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The energy release in great earthquakes

Kanamori, Hiroo (1977) The energy release in great earthquakes. Journal of Geophysical Research, 82 (20). pp. 2981-2987. ISSN 0148-0227. doi:10.1029/JB082i020p02981.

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The conventional magnitude scale M suffers saturation when the rupture dimension of the earthquake exceeds the wavelength of the seismic waves used for the magnitude determination (usually 5–50 km). This saturation leads to an inaccurate estimate of energy released in great earthquakes. To circumvent this problem the strain energy drop W (difference in strain energy before and after an earthquake) in great earthquakes is estimated from the seismic moment M_0. If the stress drop Δσ is complete, W = W_0 = (Δσ/2μ)M_0 ∼ M_0/(2×10^4), where μ is the rigidity; if it is partial, W_0 gives the minimum estimate of the strain energy drop. Furthermore, if Orowan's condition, i.e., that frictional stress equal final stress, is met, W_0 represents the seismic wave energy. A new magnitude scale M_w is defined in terms of W_0 through the standard energy-magnitude relation log W_0 = 1.5M_w + 11.8. M_w is as large as 9.5 for the 1960 Chilean earthquake and connects smoothly to M_s (surface wave magnitude) for earthquakes with a rupture dimension of about 100 km or less. The M_w scale does not suffer saturation and is a more adequate magnitude scale for great earthquakes. The seismic energy release curve defined by W_0 is entirely different from that previously estimated from Ms. During the 15-year period from 1950 to 1965 the annual average of W_0 is more than 1 order of magnitude larger than that during the periods from 1920 to 1950 and from 1965 to 1976. The temporal variation of the amplitude of the Chandler wobble correlates very well with the variation of W_0, with a slight indication of the former preceding the latter. In contrast, the number N of moderate to large earthquakes increased very sharply as the Chandler wobble amplitude increased but decreased very sharply during the period from 1945 to 1965, when W_0 was largest. One possible explanation for these correlations is that the increase in the wobble amplitude triggers worldwide seismic activity and accelerates plate motion which eventually leads to great decoupling earthquakes. This decoupling causes the decline of moderate to large earthquake activity. Changes in the rotation rate of the earth may be an important element in this mechanism.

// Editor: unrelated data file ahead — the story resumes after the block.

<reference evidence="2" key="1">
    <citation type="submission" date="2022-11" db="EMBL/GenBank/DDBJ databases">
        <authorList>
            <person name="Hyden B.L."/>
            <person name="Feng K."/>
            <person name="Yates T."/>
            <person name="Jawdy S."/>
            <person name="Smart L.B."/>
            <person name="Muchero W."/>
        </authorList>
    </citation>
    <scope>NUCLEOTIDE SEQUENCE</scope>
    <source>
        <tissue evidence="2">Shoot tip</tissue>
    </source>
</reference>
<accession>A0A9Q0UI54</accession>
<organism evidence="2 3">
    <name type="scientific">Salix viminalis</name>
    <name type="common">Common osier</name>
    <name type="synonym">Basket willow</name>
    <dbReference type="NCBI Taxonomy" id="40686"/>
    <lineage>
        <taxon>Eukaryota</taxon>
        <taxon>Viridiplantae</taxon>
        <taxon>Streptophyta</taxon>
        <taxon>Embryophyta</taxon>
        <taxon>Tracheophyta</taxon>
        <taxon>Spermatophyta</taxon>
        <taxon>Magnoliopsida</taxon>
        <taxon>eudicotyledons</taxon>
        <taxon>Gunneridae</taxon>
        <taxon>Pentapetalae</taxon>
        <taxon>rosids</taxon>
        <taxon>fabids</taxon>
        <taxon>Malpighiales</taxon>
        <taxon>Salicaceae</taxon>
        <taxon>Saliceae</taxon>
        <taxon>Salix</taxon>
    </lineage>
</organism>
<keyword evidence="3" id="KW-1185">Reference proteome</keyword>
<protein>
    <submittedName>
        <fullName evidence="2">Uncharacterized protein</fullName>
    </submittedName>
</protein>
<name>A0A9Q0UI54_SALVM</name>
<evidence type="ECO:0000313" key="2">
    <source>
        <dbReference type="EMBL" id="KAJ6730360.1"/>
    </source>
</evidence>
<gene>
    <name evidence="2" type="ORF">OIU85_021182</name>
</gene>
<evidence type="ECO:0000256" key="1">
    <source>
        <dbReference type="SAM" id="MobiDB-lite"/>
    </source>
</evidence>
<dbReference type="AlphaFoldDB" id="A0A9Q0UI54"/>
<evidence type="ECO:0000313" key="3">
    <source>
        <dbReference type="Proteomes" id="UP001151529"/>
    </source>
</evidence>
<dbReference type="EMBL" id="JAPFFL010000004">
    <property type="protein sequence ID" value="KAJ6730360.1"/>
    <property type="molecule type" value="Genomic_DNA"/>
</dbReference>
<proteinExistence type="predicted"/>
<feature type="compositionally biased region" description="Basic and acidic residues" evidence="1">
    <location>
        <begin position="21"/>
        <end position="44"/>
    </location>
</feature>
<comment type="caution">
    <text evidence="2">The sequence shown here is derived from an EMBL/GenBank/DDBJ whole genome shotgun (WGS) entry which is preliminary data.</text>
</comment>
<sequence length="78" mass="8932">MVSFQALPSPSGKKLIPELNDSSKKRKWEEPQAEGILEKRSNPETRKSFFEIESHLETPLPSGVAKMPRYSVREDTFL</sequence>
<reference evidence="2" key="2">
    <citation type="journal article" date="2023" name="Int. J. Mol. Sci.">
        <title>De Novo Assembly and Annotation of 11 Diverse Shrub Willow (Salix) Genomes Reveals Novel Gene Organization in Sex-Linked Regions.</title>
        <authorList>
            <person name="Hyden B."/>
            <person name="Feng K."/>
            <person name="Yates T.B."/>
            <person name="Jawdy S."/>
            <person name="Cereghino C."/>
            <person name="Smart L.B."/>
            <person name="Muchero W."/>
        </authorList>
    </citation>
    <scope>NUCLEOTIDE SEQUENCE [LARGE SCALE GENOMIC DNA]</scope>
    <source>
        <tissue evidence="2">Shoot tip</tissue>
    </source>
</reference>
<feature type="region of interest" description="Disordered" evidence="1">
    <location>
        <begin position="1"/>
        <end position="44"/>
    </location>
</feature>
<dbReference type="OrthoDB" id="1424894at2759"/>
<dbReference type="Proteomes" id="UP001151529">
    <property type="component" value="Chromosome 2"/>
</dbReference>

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Kanamori, Hiroo0000-0001-8219-9428
Additional Information:Copyright 1977 by the American Geophysical Union. (Received January 31, 1977; revised March 21, 1977; accepted March 22, 1977.) Paper number 7B0286. I have benefited greatly from stimulating discussions with and helpful comments by Don Anderson, Bob Geller, and Yoshio Fukao. The idea of using static parameters to estimate the minimum energy involved in great earthquakes emerged from conversations held with Don Anderson and Tom Hanks. Yoshio Fukao and Gordon Stewart kindly made available some of their results prior to publication. This research was supported by the Earth Sciences Section of the National Science Foundation, grants EAR76-14262 and EAR74-22489. Contribution 2867 of the Division of Geological and Planetary Sciences, California Institute of Technology, Pasadena, California 91125.
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Caltech Division of Geological and Planetary Sciences2867
Issue or Number:20
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Official Citation:Kanamori, H. (1977), The energy release in great earthquakes, J. Geophys. Res., 82(20), 2981–2987, doi:10.1029/JB082i020p02981.
Usage Policy:No commercial reproduction, distribution, display or performance rights in this work are provided.
ID Code:51386
Deposited By: George Porter
Deposited On:06 Nov 2014 22:26
Last Modified:10 Nov 2021 19:10

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